Nebraska Foreclosure Laws

Expected Timeline: Five to six months
Security Instrument: Mortgage
Type of Process: Judicial
Protections for Servicemembers: None.
Time to Respond: After judgment has been entered in foreclosure lawsuit, lender must post notice of sale on courthouse door. Notice must also be posted in five other public places and published for four weeks before sheriff sale.
Reinstatement Period: Available while lawsuit is proceeding and before the sale.
Protections for High-Cost Mortgages: None.
Redemption Period: None.
Eviction Process: Court may order former owners to leave property after sheriff sale.
Deficiency Judgments: Allowed if brought in a separate lawsuit.
Limits on Deficiency Judgments: Suit must be brought within 3 months of auction date. A deficiency is limited to the lessor of the difference between the amount owed to the bank and the fair market value at the time of the sale, or the difference between the amount owed and the sales price at auction.
Cash Exempted in Bankruptcy: $2,500 for single person, $5,000 for married couple.
State Statutes: Neb. Rev. Stat. § 25-2137 to 25-2155

In Nebraska , lenders may not use a Non-Judicial Foreclosure process. The lender must sue the borrower through a Judicial Foreclosure process. If the borrower is in default and the lender sues for foreclosure, the court will issue a judgment of foreclosure that states the amount delinquent. The judgment will also give the borrower a short time to bring the loan current. If the borrower is unable to bring the loan current, a notice of sale will be issued by the court, and the clerk of the county will advertise the sale of the property. Either all or just a part of the property may be ordered sold.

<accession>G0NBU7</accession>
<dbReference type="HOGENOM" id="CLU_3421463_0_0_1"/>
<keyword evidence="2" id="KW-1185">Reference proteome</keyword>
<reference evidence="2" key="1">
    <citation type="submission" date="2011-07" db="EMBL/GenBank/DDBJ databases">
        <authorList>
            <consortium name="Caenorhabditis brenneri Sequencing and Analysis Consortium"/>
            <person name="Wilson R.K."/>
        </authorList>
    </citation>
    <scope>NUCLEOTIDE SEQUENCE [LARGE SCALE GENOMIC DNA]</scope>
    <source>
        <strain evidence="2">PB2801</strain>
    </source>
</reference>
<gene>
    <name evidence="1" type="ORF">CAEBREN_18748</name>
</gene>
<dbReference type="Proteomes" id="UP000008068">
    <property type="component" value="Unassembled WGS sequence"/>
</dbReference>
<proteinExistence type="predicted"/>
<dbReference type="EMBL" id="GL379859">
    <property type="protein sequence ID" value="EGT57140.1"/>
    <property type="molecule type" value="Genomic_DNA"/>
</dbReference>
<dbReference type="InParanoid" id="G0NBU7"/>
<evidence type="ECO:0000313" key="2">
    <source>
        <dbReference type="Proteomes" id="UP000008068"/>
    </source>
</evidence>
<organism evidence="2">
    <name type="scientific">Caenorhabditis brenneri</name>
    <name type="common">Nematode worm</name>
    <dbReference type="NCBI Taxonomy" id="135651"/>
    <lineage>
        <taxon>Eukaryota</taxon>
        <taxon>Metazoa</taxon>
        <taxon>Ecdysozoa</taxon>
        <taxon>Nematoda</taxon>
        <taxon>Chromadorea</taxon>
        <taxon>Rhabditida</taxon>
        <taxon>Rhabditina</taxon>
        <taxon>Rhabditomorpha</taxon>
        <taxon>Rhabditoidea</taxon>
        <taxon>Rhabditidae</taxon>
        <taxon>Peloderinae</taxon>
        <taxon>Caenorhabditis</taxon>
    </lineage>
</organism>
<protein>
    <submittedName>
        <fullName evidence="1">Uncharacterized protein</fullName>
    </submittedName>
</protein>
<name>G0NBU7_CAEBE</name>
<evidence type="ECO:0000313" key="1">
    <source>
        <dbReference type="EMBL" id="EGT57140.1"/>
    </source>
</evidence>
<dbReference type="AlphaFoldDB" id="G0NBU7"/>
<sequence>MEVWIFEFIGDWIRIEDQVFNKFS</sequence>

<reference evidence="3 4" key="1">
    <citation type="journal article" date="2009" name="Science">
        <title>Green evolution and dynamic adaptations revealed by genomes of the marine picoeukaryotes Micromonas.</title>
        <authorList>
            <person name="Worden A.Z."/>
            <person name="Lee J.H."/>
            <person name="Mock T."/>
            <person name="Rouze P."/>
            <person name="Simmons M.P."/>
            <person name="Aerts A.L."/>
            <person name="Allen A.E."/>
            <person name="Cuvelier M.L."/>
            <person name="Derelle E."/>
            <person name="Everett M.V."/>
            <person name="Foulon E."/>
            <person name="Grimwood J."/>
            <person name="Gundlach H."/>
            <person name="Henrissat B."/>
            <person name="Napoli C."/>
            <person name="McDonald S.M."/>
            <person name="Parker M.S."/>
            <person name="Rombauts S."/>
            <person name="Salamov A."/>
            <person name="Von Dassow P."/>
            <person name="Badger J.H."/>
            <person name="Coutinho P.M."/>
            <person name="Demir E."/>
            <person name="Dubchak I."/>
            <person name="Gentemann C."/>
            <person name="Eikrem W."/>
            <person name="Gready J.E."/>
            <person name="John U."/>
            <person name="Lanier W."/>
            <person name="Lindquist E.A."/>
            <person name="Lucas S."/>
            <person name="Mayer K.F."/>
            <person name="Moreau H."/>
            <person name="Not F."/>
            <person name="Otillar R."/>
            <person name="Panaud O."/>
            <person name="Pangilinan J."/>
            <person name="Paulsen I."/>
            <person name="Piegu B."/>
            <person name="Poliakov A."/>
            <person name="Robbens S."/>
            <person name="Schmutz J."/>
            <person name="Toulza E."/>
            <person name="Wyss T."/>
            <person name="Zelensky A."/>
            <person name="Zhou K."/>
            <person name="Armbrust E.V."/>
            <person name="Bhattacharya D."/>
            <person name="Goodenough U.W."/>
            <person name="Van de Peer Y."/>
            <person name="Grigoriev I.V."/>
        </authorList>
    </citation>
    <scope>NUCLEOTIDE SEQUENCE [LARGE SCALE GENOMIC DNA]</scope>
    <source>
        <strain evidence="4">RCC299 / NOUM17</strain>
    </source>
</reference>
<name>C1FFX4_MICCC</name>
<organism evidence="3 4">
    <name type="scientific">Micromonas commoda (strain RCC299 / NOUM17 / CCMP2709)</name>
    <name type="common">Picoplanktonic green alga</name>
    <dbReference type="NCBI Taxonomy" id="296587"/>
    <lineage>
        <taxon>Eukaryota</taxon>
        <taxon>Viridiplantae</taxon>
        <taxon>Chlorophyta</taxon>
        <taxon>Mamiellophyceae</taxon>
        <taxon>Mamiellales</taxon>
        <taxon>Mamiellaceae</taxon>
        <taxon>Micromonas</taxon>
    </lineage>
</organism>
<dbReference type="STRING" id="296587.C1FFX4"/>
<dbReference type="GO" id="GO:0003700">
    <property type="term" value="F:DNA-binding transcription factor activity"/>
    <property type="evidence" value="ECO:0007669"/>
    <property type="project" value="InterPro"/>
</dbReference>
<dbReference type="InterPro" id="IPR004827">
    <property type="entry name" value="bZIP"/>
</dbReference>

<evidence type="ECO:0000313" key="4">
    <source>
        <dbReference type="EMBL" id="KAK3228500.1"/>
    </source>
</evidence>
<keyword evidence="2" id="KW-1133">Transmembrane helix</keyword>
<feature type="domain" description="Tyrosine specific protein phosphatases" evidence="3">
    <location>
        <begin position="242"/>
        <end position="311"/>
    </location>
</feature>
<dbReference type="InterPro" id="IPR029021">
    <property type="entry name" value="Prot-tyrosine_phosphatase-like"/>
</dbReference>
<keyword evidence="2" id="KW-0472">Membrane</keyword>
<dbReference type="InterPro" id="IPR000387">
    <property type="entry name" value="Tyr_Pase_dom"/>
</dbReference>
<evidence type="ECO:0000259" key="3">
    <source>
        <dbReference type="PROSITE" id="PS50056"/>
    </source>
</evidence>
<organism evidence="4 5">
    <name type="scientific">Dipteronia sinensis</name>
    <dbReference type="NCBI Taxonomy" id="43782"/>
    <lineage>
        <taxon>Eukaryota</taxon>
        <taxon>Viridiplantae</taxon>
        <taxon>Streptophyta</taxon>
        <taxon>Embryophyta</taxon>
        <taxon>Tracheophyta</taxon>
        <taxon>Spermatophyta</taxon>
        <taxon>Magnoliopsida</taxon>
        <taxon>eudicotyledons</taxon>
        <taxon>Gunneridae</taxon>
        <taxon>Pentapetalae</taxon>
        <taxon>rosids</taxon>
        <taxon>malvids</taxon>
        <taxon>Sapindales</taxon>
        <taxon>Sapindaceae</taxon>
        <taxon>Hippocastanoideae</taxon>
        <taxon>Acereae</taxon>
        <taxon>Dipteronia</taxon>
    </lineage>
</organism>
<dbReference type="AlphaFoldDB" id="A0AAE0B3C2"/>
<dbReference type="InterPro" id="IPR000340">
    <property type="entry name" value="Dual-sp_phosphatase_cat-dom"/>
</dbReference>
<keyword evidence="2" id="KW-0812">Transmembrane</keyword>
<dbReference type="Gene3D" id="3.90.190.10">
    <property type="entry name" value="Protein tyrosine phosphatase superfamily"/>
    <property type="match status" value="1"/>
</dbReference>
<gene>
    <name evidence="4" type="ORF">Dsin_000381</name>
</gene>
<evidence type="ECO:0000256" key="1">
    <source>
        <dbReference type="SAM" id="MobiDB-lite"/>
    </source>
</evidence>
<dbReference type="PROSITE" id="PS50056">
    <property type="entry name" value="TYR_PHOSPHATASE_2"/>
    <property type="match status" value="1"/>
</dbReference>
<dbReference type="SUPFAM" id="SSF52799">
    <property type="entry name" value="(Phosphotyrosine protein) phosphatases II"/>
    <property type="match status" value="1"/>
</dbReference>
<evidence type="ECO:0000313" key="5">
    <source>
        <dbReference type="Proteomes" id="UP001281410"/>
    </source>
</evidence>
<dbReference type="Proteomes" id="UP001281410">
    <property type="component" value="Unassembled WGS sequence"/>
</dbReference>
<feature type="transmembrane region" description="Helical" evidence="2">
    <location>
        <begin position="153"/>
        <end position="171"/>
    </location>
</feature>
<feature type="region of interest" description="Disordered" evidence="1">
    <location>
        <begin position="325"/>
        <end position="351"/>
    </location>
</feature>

Within twenty (20) days of the filing of the judgment of foreclosure, the borrower can file a written request delaying the sale of the property for up to nine (9) months. If the borrower does not do this, the order of sale will be issued after the twentieth day of the filing of the judgment.

The borrower may bring the loan current and cure the default any time while the suit and order of sale are pending. The original judgment and order of sale remain standing and can be enforced if the borrower again defaults on the loan.

If the borrower can not cure the default, the county sheriff must post notice of the sale on the door of the county courthouse. The notice must contain the time and place of the sale, and must be posted in five other public places in the county. As well, it must be published for four (4) consecutive weeks in a generally circulated newspaper in the county in which the property is located.

Once the sale happens and is confirmed, the borrower may not redeem the property. The lender may not sue the borrower for a deficiency judgment in the event the sale price is not of a sufficient amount to pay the balance of the loan due plus costs.

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